A huge upset in Northern Ireland saw the unexpected defeat of Peter Robinson, who is both First Minister and leader of the Democratic Unionist party.
He lost the East Belfast seat he has held for more than 30 years to Naomi Long of the Alliance party, a grouping which has never won a Westminster seat but which is aligned to the Liberal Democrats.
The assumption is that Mr Robinson was fatally damaged by the accusations of sleaze which have surrounded his party and in particular himself in recent months. His perceived closeness to property developers evidently cost him many votes, as his 6,000 majority evaporated.
Other DUP candidates by contrast did not experience such punishment at the hands of the voters, suggesting their leader had suffered for personal rather than political reasons.
For example, the DUP comfortably held the Strangford seat vacated by Mr Robinson's wife Iris, who withdrew from public life following sexual revelations.
Ian Paisley Junior won the North Antrim seat which had been held by his father, former DUP leader the Rev Ian Paisley, for forty years. His victory was celebrated, as it traditional in Paisley territory, with a rendering of the hymn "Oh God from whom all blessings flow."
However, the DUP vote fell in a number of other areas.
A recount was called in traditionally hard-fought Fermanagh-South Tyrone after a unionist candidate was just six votes ahead of Sinn Fein.
On Wednesday night Mr Robinson triumphantly produced a letter from Gordon Brown which acceded to his demand that the financial block grant transferred from London to Belfast would not, as threatened, be cut in the present financial year.
This showed, he said, that the DUP was destined to enjoy enhanced influence at Westminster.
Mr Robinson's parliamentary downfall has both Westminster and local implications. He had been looking forward eagerly to heading a DUP phalanx to negotiate with the Tories or Labour in the event of a hung parliament.
Instead DUP representation at Westminister will be at a maximum of eight seats. The party will nonetheless remain highly interested in any approaches form either the Conservtives or Labour.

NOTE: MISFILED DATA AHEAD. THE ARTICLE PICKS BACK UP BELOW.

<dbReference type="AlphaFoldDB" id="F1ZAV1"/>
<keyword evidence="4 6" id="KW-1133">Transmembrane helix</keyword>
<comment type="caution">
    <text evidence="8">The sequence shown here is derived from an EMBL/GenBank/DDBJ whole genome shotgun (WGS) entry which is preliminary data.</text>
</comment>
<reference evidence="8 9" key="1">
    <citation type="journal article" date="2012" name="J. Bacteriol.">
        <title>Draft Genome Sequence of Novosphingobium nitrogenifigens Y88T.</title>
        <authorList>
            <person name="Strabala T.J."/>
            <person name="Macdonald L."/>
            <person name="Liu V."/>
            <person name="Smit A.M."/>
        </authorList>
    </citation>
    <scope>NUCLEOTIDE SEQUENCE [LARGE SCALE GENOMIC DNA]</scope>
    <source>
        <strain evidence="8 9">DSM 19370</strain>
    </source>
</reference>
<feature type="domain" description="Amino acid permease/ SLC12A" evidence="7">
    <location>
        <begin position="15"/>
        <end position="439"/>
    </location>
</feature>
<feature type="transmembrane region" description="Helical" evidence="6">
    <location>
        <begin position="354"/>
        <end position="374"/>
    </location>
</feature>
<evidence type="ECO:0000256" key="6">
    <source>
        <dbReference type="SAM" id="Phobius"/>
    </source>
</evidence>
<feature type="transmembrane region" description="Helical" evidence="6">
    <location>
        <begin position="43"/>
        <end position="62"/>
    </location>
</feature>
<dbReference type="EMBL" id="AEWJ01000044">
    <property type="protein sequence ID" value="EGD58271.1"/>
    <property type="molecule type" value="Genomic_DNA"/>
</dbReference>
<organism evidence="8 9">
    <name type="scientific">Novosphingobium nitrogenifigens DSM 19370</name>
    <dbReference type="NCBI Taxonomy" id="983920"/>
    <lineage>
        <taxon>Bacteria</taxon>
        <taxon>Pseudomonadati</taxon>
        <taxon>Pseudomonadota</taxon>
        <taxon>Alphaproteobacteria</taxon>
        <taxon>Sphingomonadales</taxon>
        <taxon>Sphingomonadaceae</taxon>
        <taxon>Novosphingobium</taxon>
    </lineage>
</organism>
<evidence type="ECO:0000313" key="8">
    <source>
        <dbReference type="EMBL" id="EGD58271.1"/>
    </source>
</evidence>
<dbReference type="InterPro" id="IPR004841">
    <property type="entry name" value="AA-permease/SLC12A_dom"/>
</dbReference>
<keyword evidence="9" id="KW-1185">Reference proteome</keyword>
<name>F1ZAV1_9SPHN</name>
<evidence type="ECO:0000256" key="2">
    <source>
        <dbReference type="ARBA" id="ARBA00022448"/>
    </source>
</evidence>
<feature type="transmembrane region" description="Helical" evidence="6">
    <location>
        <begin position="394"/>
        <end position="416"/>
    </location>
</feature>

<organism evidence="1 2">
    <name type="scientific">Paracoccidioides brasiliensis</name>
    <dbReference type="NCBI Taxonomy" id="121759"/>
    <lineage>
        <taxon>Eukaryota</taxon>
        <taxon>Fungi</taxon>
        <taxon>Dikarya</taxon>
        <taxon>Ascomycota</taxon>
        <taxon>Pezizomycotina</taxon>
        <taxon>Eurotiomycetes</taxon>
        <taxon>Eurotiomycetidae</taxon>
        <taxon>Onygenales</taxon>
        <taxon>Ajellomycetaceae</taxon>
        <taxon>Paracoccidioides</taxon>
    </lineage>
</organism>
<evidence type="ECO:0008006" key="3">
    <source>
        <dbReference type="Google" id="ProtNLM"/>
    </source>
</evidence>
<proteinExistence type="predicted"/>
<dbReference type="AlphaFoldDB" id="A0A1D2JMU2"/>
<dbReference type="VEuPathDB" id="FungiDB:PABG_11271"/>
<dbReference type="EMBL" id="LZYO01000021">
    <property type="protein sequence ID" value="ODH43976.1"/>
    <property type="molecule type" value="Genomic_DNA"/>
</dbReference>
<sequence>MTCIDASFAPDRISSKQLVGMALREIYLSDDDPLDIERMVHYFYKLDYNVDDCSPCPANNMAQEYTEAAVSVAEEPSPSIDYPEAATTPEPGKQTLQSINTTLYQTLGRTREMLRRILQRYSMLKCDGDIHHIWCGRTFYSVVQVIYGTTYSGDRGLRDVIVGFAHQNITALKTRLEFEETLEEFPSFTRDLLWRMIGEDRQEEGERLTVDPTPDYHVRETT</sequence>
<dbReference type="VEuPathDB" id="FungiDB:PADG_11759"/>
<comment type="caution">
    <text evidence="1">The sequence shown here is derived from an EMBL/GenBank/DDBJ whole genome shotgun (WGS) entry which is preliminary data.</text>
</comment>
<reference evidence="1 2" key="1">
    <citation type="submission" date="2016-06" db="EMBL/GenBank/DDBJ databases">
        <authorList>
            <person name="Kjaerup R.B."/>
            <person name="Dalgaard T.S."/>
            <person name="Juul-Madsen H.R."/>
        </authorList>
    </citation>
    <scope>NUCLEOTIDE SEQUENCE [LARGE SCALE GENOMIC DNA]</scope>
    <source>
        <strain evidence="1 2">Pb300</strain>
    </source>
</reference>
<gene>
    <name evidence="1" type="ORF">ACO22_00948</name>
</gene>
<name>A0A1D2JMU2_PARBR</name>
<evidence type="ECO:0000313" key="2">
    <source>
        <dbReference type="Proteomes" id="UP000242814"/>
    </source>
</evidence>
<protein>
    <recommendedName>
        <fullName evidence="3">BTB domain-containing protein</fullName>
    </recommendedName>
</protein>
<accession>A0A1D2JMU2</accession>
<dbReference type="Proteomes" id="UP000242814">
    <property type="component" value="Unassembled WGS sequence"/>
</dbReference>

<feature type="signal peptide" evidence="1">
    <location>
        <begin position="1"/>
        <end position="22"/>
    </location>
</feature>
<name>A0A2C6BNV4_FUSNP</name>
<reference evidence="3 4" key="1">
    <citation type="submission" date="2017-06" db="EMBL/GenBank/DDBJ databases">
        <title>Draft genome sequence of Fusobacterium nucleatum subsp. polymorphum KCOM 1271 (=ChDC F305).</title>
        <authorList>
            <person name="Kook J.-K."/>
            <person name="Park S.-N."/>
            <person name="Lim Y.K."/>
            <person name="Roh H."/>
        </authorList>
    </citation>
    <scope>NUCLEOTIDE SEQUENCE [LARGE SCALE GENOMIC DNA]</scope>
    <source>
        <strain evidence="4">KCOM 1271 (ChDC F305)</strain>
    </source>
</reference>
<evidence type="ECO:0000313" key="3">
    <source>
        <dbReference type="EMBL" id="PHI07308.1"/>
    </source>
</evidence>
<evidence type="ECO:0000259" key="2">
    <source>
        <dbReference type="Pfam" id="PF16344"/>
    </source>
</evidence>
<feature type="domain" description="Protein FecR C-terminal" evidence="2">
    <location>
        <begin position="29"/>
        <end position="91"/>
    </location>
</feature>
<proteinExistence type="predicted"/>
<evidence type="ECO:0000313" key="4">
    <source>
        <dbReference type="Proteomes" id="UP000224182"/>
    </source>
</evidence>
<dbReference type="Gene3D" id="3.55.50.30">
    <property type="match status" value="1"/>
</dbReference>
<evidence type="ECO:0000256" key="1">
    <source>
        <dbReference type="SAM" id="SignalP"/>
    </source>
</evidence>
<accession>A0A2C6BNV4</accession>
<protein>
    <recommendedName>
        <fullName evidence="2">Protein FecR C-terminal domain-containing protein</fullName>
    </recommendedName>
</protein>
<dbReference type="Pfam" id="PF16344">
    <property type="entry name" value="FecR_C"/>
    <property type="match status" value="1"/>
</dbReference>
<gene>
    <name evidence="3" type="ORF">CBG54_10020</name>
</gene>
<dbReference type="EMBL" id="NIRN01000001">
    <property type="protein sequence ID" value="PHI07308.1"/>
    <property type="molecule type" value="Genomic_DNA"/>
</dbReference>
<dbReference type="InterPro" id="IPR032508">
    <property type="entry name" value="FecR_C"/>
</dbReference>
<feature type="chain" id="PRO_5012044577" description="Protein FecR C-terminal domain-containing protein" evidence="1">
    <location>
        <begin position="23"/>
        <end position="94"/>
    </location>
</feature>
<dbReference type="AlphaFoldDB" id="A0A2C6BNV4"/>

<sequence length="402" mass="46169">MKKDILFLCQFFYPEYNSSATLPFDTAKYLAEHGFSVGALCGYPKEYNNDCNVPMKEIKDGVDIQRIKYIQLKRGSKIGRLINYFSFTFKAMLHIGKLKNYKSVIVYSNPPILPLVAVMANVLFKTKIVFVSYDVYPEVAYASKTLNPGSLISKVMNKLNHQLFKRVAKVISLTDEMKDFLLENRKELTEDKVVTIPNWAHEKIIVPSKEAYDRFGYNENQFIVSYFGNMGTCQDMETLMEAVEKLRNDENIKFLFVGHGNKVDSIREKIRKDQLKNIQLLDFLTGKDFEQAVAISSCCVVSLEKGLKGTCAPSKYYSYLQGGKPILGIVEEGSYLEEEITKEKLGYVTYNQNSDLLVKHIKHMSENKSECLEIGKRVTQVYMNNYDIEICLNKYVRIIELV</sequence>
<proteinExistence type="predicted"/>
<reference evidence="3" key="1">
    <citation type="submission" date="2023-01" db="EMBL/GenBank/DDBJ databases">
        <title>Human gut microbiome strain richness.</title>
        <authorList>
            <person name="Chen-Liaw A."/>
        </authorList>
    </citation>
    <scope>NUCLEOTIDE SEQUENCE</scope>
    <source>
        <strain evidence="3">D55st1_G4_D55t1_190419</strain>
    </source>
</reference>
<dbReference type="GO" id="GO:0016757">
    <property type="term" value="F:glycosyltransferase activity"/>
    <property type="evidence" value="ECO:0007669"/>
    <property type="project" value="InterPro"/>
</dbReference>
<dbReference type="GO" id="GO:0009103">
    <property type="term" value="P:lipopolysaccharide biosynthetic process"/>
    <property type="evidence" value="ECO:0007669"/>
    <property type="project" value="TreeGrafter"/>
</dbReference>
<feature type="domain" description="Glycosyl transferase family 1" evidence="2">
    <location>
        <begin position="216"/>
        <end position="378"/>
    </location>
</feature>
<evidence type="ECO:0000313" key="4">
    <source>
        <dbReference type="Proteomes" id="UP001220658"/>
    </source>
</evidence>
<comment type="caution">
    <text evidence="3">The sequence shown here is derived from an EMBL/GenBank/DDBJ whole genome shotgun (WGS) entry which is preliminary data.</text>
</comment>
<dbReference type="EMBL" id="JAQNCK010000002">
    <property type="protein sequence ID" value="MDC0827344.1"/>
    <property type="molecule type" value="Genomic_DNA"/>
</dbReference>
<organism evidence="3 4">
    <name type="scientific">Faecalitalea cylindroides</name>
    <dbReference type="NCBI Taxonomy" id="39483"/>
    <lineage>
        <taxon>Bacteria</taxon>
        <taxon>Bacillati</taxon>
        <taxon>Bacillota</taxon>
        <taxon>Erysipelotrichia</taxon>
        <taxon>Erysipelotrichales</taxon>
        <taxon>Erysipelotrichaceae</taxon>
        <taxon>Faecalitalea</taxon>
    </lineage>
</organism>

In Belfast politics, meanwhile, the question is whether Mr Robinson, who is effectively Northern Ireland's prime minister in tandem with Sinn Fein's Martin McGuinness, will remain in office locally.
Mr Robinson has been a mainstay of the peace process but the financial clouds surrounding him have clearly caused some damage. He, or his party, may feel that the time has come for a new leader since the loss of his seat will certainly reduce his authority.
Anti-Assembly elements did not poll well, with Mr Paisley Jr scoring a very comfortable victory over Jim Allister of the Traditional Unionist Voice, which opposes the peace process.
The menace of more militant anti-political elements was all too visible early this morning when counting in Londonderry was suspended due to a bomb alert. Votes from the Foyle and East Londonderry constituencies were being counted at a local sports centre when a hijacked car was abandoned nearby.
Army bomb experts ordered an evacuation of the premises while they carried out a controlled explosion on the vehicle. Counting was resumed after a disruption which lasted more than an hour. The incident was condemned by a wide range of politicians, who described it as an attack on democracy.
Sinn Fein president Gerry Adams comfortably held his West Belfast seat with a 17,000 majority, signalling that recent allegations of involvement in 1970s murders had no significant effect on his support.
The overall Sinn Fein performance confirmed the party's status as the major party of Northern Ireland nationalism while the DUP, though somewhat more bruised and battered, are still the leaders of loyalism.
The Ulster Unionists, by contrast, which had hoped for a boost from its link-up with the Conservatives, ended with no seats, shattering the Cameron hope of building a "new force" in Northern Ireland politics.